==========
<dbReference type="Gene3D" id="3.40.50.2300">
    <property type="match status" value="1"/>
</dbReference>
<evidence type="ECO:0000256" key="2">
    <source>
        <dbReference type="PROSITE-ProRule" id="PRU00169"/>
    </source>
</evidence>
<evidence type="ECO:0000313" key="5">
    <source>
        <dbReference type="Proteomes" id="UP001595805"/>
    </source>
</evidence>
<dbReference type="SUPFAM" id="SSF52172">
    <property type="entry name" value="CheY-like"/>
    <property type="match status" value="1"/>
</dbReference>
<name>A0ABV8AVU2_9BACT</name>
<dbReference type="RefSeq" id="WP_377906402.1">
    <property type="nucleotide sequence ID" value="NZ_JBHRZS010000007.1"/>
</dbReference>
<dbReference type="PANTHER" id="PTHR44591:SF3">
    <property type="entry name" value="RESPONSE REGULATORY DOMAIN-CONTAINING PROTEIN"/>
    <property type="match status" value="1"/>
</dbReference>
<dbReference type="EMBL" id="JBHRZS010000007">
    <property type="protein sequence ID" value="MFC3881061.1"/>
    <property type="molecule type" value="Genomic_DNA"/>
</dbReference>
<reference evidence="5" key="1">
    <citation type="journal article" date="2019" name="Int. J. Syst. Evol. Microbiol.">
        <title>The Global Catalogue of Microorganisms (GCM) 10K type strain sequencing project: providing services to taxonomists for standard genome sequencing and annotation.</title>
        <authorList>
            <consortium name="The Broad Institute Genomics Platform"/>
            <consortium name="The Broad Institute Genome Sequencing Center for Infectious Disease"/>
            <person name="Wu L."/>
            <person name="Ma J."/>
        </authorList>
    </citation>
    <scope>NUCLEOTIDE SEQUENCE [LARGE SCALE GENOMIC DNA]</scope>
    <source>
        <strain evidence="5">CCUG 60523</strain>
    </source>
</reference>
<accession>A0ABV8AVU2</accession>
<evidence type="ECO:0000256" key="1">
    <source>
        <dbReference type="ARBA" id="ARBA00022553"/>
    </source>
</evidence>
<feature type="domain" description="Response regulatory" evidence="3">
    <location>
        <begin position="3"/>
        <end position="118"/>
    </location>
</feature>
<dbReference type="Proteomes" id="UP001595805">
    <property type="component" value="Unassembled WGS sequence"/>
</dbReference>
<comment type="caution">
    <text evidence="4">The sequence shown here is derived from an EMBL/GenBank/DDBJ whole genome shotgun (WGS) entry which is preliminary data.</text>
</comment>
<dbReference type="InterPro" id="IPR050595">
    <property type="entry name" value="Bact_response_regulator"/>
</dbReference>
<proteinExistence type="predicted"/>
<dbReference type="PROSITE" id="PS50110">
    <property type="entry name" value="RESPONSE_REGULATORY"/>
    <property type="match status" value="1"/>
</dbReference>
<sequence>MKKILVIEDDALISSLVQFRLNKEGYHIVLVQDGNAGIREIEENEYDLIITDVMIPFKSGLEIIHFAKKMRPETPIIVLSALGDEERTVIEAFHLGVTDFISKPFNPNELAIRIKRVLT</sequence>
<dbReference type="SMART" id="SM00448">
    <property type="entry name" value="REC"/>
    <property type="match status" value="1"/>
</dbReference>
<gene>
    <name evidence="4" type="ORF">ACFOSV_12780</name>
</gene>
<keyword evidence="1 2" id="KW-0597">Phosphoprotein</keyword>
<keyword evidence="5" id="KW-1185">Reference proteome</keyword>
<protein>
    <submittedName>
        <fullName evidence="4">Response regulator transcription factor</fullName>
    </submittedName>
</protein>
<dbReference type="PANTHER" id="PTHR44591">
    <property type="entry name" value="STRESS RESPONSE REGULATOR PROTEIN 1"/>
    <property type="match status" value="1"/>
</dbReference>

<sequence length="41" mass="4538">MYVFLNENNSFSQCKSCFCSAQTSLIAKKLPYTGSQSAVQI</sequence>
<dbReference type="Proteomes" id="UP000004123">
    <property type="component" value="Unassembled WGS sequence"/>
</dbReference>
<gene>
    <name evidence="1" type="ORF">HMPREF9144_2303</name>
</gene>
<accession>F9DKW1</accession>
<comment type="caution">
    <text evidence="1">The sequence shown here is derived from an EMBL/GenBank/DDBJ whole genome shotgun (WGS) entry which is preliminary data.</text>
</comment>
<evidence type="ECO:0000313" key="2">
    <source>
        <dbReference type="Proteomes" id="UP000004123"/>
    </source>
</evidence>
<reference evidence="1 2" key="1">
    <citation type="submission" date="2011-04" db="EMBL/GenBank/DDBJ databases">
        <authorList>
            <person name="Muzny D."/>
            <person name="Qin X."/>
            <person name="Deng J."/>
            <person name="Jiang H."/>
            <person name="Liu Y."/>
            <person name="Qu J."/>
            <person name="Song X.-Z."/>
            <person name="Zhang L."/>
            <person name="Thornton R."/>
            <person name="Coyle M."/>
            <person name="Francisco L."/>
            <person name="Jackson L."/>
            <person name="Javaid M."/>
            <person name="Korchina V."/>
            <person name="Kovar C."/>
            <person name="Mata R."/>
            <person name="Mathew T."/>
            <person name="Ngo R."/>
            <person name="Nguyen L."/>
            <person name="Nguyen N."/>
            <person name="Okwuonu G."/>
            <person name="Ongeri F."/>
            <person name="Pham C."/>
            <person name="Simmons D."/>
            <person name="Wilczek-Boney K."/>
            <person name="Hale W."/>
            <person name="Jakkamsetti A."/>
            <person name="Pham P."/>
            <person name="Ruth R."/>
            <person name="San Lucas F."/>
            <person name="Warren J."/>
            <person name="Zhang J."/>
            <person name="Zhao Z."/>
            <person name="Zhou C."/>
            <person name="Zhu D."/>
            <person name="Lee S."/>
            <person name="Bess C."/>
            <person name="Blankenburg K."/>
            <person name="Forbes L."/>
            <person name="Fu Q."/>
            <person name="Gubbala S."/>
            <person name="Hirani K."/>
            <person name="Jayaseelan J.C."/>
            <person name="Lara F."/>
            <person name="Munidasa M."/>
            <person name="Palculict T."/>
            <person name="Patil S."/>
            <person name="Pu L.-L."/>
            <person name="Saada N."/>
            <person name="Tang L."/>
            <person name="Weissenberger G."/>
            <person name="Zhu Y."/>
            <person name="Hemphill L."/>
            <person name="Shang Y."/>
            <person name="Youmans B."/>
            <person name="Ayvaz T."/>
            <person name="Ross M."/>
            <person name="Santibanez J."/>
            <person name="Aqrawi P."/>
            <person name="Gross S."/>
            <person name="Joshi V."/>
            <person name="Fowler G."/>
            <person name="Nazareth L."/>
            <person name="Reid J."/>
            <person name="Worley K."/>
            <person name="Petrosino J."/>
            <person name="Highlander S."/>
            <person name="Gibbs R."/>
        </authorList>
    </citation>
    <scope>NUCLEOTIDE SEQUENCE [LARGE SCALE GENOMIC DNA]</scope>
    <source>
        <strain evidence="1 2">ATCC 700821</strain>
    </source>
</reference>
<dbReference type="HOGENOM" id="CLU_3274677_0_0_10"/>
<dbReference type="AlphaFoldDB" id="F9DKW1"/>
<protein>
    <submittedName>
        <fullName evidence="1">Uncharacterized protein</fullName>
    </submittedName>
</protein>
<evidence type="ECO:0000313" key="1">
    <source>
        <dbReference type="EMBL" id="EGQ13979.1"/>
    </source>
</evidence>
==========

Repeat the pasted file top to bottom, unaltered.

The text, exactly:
<dbReference type="Gene3D" id="3.40.50.2300">
    <property type="match status" value="1"/>
</dbReference>
<evidence type="ECO:0000256" key="2">
    <source>
        <dbReference type="PROSITE-ProRule" id="PRU00169"/>
    </source>
</evidence>
<evidence type="ECO:0000313" key="5">
    <source>
        <dbReference type="Proteomes" id="UP001595805"/>
    </source>
</evidence>
<dbReference type="SUPFAM" id="SSF52172">
    <property type="entry name" value="CheY-like"/>
    <property type="match status" value="1"/>
</dbReference>
<name>A0ABV8AVU2_9BACT</name>
<dbReference type="RefSeq" id="WP_377906402.1">
    <property type="nucleotide sequence ID" value="NZ_JBHRZS010000007.1"/>
</dbReference>
<dbReference type="PANTHER" id="PTHR44591:SF3">
    <property type="entry name" value="RESPONSE REGULATORY DOMAIN-CONTAINING PROTEIN"/>
    <property type="match status" value="1"/>
</dbReference>
<dbReference type="EMBL" id="JBHRZS010000007">
    <property type="protein sequence ID" value="MFC3881061.1"/>
    <property type="molecule type" value="Genomic_DNA"/>
</dbReference>
<reference evidence="5" key="1">
    <citation type="journal article" date="2019" name="Int. J. Syst. Evol. Microbiol.">
        <title>The Global Catalogue of Microorganisms (GCM) 10K type strain sequencing project: providing services to taxonomists for standard genome sequencing and annotation.</title>
        <authorList>
            <consortium name="The Broad Institute Genomics Platform"/>
            <consortium name="The Broad Institute Genome Sequencing Center for Infectious Disease"/>
            <person name="Wu L."/>
            <person name="Ma J."/>
        </authorList>
    </citation>
    <scope>NUCLEOTIDE SEQUENCE [LARGE SCALE GENOMIC DNA]</scope>
    <source>
        <strain evidence="5">CCUG 60523</strain>
    </source>
</reference>
<accession>A0ABV8AVU2</accession>
<evidence type="ECO:0000256" key="1">
    <source>
        <dbReference type="ARBA" id="ARBA00022553"/>
    </source>
</evidence>
<feature type="domain" description="Response regulatory" evidence="3">
    <location>
        <begin position="3"/>
        <end position="118"/>
    </location>
</feature>
<dbReference type="Proteomes" id="UP001595805">
    <property type="component" value="Unassembled WGS sequence"/>
</dbReference>
<comment type="caution">
    <text evidence="4">The sequence shown here is derived from an EMBL/GenBank/DDBJ whole genome shotgun (WGS) entry which is preliminary data.</text>
</comment>
<dbReference type="InterPro" id="IPR050595">
    <property type="entry name" value="Bact_response_regulator"/>
</dbReference>
<proteinExistence type="predicted"/>
<dbReference type="PROSITE" id="PS50110">
    <property type="entry name" value="RESPONSE_REGULATORY"/>
    <property type="match status" value="1"/>
</dbReference>
<sequence>MKKILVIEDDALISSLVQFRLNKEGYHIVLVQDGNAGIREIEENEYDLIITDVMIPFKSGLEIIHFAKKMRPETPIIVLSALGDEERTVIEAFHLGVTDFISKPFNPNELAIRIKRVLT</sequence>
<dbReference type="SMART" id="SM00448">
    <property type="entry name" value="REC"/>
    <property type="match status" value="1"/>
</dbReference>
<gene>
    <name evidence="4" type="ORF">ACFOSV_12780</name>
</gene>
<keyword evidence="1 2" id="KW-0597">Phosphoprotein</keyword>
<keyword evidence="5" id="KW-1185">Reference proteome</keyword>
<protein>
    <submittedName>
        <fullName evidence="4">Response regulator transcription factor</fullName>
    </submittedName>
</protein>
<dbReference type="PANTHER" id="PTHR44591">
    <property type="entry name" value="STRESS RESPONSE REGULATOR PROTEIN 1"/>
    <property type="match status" value="1"/>
</dbReference>

<sequence length="41" mass="4538">MYVFLNENNSFSQCKSCFCSAQTSLIAKKLPYTGSQSAVQI</sequence>
<dbReference type="Proteomes" id="UP000004123">
    <property type="component" value="Unassembled WGS sequence"/>
</dbReference>
<gene>
    <name evidence="1" type="ORF">HMPREF9144_2303</name>
</gene>
<accession>F9DKW1</accession>
<comment type="caution">
    <text evidence="1">The sequence shown here is derived from an EMBL/GenBank/DDBJ whole genome shotgun (WGS) entry which is preliminary data.</text>
</comment>
<evidence type="ECO:0000313" key="2">
    <source>
        <dbReference type="Proteomes" id="UP000004123"/>
    </source>
</evidence>
<reference evidence="1 2" key="1">
    <citation type="submission" date="2011-04" db="EMBL/GenBank/DDBJ databases">
        <authorList>
            <person name="Muzny D."/>
            <person name="Qin X."/>
            <person name="Deng J."/>
            <person name="Jiang H."/>
            <person name="Liu Y."/>
            <person name="Qu J."/>
            <person name="Song X.-Z."/>
            <person name="Zhang L."/>
            <person name="Thornton R."/>
            <person name="Coyle M."/>
            <person name="Francisco L."/>
            <person name="Jackson L."/>
            <person name="Javaid M."/>
            <person name="Korchina V."/>
            <person name="Kovar C."/>
            <person name="Mata R."/>
            <person name="Mathew T."/>
            <person name="Ngo R."/>
            <person name="Nguyen L."/>
            <person name="Nguyen N."/>
            <person name="Okwuonu G."/>
            <person name="Ongeri F."/>
            <person name="Pham C."/>
            <person name="Simmons D."/>
            <person name="Wilczek-Boney K."/>
            <person name="Hale W."/>
            <person name="Jakkamsetti A."/>
            <person name="Pham P."/>
            <person name="Ruth R."/>
            <person name="San Lucas F."/>
            <person name="Warren J."/>
            <person name="Zhang J."/>
            <person name="Zhao Z."/>
            <person name="Zhou C."/>
            <person name="Zhu D."/>
            <person name="Lee S."/>
            <person name="Bess C."/>
            <person name="Blankenburg K."/>
            <person name="Forbes L."/>
            <person name="Fu Q."/>
            <person name="Gubbala S."/>
            <person name="Hirani K."/>
            <person name="Jayaseelan J.C."/>
            <person name="Lara F."/>
            <person name="Munidasa M."/>
            <person name="Palculict T."/>
            <person name="Patil S."/>
            <person name="Pu L.-L."/>
            <person name="Saada N."/>
            <person name="Tang L."/>
            <person name="Weissenberger G."/>
            <person name="Zhu Y."/>
            <person name="Hemphill L."/>
            <person name="Shang Y."/>
            <person name="Youmans B."/>
            <person name="Ayvaz T."/>
            <person name="Ross M."/>
            <person name="Santibanez J."/>
            <person name="Aqrawi P."/>
            <person name="Gross S."/>
            <person name="Joshi V."/>
            <person name="Fowler G."/>
            <person name="Nazareth L."/>
            <person name="Reid J."/>
            <person name="Worley K."/>
            <person name="Petrosino J."/>
            <person name="Highlander S."/>
            <person name="Gibbs R."/>
        </authorList>
    </citation>
    <scope>NUCLEOTIDE SEQUENCE [LARGE SCALE GENOMIC DNA]</scope>
    <source>
        <strain evidence="1 2">ATCC 700821</strain>
    </source>
</reference>
<dbReference type="HOGENOM" id="CLU_3274677_0_0_10"/>
<dbReference type="AlphaFoldDB" id="F9DKW1"/>
<protein>
    <submittedName>
        <fullName evidence="1">Uncharacterized protein</fullName>
    </submittedName>
</protein>
<evidence type="ECO:0000313" key="1">
    <source>
        <dbReference type="EMBL" id="EGQ13979.1"/>
    </source>
</evidence>